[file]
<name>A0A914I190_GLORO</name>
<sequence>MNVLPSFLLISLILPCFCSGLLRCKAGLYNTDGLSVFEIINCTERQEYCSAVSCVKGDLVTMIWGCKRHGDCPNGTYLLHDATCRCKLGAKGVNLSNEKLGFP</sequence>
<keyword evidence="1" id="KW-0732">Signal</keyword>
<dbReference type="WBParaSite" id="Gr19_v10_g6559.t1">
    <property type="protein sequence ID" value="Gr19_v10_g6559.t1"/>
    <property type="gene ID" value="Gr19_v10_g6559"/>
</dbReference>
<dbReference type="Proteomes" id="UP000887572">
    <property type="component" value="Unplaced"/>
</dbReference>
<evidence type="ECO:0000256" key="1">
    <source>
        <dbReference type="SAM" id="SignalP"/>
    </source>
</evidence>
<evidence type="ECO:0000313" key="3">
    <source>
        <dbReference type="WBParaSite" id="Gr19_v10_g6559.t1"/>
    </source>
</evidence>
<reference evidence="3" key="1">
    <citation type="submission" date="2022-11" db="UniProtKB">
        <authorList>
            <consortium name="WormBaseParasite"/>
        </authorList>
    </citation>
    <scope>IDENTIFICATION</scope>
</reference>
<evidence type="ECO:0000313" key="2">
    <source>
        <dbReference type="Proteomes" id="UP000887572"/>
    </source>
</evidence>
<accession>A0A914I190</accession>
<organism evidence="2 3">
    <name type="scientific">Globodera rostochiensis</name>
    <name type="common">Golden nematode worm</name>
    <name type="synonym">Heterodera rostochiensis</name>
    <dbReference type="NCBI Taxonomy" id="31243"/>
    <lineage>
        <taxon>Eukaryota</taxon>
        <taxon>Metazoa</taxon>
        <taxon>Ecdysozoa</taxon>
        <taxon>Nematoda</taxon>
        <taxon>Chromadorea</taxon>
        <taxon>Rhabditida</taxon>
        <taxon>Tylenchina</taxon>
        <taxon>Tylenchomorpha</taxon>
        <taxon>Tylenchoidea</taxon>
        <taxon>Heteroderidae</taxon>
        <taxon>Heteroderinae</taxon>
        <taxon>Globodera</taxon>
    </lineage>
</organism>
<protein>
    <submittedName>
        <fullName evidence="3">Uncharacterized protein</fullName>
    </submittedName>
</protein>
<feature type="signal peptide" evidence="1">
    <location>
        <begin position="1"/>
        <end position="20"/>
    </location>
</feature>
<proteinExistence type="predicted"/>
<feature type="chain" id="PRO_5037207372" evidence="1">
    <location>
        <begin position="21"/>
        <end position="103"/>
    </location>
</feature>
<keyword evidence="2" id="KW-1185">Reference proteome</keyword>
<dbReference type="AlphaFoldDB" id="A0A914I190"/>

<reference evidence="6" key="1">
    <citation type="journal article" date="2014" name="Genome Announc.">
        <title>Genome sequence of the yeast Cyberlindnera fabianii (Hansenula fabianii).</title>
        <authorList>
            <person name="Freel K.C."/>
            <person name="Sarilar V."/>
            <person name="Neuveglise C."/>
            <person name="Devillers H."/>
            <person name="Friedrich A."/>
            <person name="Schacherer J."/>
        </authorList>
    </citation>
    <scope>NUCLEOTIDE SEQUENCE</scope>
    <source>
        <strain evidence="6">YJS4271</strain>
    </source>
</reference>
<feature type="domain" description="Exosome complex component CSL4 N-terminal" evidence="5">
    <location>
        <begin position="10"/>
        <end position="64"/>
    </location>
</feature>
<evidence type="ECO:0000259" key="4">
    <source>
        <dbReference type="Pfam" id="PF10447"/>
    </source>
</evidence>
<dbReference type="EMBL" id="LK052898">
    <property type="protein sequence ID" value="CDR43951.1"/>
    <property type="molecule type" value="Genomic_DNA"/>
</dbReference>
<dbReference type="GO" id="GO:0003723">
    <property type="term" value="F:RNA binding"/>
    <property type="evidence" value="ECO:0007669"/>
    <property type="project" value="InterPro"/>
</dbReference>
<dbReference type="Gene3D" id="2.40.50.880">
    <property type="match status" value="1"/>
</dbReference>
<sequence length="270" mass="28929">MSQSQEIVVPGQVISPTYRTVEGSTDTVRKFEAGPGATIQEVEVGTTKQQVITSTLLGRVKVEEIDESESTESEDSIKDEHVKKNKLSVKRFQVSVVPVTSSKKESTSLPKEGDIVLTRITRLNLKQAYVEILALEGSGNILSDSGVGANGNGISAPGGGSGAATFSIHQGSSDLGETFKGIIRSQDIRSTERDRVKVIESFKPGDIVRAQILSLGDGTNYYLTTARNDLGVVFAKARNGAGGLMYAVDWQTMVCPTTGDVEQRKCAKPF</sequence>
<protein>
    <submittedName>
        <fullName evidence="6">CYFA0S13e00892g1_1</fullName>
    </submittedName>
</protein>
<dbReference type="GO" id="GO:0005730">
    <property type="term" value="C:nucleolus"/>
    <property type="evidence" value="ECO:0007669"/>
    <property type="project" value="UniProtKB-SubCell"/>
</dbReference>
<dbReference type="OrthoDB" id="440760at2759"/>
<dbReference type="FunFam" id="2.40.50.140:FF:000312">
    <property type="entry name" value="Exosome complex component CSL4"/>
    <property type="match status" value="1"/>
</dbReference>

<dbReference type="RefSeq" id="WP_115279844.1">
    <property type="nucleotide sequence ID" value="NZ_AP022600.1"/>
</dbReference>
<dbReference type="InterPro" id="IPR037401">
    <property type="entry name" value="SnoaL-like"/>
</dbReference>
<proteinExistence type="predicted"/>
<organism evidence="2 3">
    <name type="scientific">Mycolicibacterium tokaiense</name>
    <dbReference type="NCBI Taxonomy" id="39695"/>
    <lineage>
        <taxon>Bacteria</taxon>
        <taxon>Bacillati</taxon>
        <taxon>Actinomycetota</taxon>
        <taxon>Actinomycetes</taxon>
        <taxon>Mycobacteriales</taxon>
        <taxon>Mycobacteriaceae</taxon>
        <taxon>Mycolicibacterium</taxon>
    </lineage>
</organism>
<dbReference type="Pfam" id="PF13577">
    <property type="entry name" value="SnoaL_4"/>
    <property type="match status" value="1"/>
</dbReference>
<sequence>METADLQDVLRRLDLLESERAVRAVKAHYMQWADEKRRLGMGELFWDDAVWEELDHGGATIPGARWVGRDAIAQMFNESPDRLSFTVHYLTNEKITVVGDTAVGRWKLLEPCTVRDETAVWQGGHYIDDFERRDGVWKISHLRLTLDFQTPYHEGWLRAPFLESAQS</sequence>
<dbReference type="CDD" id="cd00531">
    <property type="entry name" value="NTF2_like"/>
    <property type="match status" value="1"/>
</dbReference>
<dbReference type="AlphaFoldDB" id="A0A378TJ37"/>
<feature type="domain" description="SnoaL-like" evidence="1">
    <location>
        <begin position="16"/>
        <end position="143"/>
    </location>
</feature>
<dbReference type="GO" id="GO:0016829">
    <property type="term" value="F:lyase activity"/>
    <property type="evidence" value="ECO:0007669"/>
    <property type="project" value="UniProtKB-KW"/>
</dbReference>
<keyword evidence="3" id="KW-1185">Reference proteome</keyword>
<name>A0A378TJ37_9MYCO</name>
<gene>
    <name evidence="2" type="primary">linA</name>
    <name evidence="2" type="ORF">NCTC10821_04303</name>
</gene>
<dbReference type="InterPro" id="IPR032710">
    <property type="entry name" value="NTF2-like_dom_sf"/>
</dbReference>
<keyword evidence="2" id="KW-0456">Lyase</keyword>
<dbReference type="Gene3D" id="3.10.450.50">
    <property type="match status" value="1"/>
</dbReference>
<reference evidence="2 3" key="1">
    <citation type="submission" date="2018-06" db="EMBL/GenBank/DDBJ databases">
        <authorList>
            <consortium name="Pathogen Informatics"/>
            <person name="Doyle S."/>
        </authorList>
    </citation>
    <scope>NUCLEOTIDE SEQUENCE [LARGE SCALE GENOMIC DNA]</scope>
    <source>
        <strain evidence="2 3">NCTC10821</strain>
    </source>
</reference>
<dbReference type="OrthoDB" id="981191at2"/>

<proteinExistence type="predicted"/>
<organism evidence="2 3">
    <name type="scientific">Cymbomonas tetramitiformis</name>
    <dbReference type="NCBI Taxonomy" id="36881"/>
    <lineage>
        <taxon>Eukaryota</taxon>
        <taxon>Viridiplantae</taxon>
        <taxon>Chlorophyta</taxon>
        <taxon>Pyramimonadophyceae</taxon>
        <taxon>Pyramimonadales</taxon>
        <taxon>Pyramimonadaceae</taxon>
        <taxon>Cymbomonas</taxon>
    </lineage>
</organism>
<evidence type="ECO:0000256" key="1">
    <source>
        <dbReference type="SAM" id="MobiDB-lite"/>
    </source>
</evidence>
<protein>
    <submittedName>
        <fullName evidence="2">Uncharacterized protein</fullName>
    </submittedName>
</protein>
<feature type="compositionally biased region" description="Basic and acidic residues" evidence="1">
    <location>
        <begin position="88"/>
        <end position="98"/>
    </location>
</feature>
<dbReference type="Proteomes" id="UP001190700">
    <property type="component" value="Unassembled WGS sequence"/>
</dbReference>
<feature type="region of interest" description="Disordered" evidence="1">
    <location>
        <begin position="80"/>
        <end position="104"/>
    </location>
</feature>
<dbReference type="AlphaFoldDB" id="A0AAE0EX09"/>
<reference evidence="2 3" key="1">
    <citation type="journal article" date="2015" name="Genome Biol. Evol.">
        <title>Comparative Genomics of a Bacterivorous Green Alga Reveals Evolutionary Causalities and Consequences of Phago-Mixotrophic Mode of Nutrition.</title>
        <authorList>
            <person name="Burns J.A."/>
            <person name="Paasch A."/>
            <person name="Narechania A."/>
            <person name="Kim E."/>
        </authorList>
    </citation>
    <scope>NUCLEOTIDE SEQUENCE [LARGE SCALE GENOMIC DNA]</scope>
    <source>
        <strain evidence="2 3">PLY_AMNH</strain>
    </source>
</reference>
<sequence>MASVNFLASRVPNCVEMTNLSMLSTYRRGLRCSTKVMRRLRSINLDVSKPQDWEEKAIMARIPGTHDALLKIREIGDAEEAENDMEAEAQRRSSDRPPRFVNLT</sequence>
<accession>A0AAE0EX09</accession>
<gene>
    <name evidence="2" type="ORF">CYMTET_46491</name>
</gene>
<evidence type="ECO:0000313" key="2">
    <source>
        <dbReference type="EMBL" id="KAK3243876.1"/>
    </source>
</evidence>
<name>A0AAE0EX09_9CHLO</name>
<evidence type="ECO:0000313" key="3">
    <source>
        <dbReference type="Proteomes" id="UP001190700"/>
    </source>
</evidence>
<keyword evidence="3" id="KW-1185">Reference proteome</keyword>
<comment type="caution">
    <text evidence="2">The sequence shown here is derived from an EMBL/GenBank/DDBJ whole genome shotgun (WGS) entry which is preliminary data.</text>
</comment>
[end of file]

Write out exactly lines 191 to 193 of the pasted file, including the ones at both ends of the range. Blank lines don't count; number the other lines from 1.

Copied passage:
    </citation>
    <scope>NUCLEOTIDE SEQUENCE [LARGE SCALE GENOMIC DNA]</scope>
    <source>